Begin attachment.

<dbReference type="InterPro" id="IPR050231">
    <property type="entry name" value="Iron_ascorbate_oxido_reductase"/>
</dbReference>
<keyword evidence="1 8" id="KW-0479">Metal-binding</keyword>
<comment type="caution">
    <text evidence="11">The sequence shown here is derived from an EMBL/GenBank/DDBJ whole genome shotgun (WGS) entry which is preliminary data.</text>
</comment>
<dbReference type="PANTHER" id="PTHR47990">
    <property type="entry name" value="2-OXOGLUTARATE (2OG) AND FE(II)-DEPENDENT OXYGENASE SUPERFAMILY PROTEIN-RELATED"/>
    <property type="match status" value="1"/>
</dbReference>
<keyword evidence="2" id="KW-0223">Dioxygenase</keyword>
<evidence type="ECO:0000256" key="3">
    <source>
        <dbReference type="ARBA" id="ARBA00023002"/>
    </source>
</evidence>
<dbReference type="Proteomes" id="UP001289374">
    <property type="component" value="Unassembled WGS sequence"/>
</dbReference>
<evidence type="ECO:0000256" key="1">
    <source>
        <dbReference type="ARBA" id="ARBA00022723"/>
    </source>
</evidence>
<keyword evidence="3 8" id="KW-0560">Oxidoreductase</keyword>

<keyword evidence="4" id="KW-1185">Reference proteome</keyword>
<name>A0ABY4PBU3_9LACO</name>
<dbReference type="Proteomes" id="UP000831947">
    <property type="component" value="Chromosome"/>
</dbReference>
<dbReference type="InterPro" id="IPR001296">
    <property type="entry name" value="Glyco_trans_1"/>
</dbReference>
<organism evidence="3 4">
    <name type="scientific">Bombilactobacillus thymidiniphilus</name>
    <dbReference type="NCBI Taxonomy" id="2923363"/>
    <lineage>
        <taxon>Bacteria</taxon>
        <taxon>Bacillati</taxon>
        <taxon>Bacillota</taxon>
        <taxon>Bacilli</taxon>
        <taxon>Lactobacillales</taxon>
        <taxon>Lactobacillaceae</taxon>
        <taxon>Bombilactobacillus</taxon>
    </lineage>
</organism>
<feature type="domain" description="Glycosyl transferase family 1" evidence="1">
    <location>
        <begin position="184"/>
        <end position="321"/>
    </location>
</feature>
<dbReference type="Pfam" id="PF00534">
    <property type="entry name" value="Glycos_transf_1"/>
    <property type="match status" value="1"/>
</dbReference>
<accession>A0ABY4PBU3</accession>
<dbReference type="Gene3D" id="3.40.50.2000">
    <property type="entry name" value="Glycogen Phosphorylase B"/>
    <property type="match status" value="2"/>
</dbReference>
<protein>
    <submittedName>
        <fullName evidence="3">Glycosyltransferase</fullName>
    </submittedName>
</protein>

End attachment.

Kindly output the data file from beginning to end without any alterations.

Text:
<dbReference type="InterPro" id="IPR050231">
    <property type="entry name" value="Iron_ascorbate_oxido_reductase"/>
</dbReference>
<keyword evidence="1 8" id="KW-0479">Metal-binding</keyword>
<comment type="caution">
    <text evidence="11">The sequence shown here is derived from an EMBL/GenBank/DDBJ whole genome shotgun (WGS) entry which is preliminary data.</text>
</comment>
<dbReference type="PANTHER" id="PTHR47990">
    <property type="entry name" value="2-OXOGLUTARATE (2OG) AND FE(II)-DEPENDENT OXYGENASE SUPERFAMILY PROTEIN-RELATED"/>
    <property type="match status" value="1"/>
</dbReference>
<keyword evidence="2" id="KW-0223">Dioxygenase</keyword>
<evidence type="ECO:0000256" key="3">
    <source>
        <dbReference type="ARBA" id="ARBA00023002"/>
    </source>
</evidence>
<dbReference type="Proteomes" id="UP001289374">
    <property type="component" value="Unassembled WGS sequence"/>
</dbReference>
<evidence type="ECO:0000256" key="1">
    <source>
        <dbReference type="ARBA" id="ARBA00022723"/>
    </source>
</evidence>
<keyword evidence="3 8" id="KW-0560">Oxidoreductase</keyword>

<keyword evidence="4" id="KW-1185">Reference proteome</keyword>
<name>A0ABY4PBU3_9LACO</name>
<dbReference type="Proteomes" id="UP000831947">
    <property type="component" value="Chromosome"/>
</dbReference>
<dbReference type="InterPro" id="IPR001296">
    <property type="entry name" value="Glyco_trans_1"/>
</dbReference>
<organism evidence="3 4">
    <name type="scientific">Bombilactobacillus thymidiniphilus</name>
    <dbReference type="NCBI Taxonomy" id="2923363"/>
    <lineage>
        <taxon>Bacteria</taxon>
        <taxon>Bacillati</taxon>
        <taxon>Bacillota</taxon>
        <taxon>Bacilli</taxon>
        <taxon>Lactobacillales</taxon>
        <taxon>Lactobacillaceae</taxon>
        <taxon>Bombilactobacillus</taxon>
    </lineage>
</organism>
<feature type="domain" description="Glycosyl transferase family 1" evidence="1">
    <location>
        <begin position="184"/>
        <end position="321"/>
    </location>
</feature>
<dbReference type="Pfam" id="PF00534">
    <property type="entry name" value="Glycos_transf_1"/>
    <property type="match status" value="1"/>
</dbReference>
<accession>A0ABY4PBU3</accession>
<dbReference type="Gene3D" id="3.40.50.2000">
    <property type="entry name" value="Glycogen Phosphorylase B"/>
    <property type="match status" value="2"/>
</dbReference>
<protein>
    <submittedName>
        <fullName evidence="3">Glycosyltransferase</fullName>
    </submittedName>
</protein>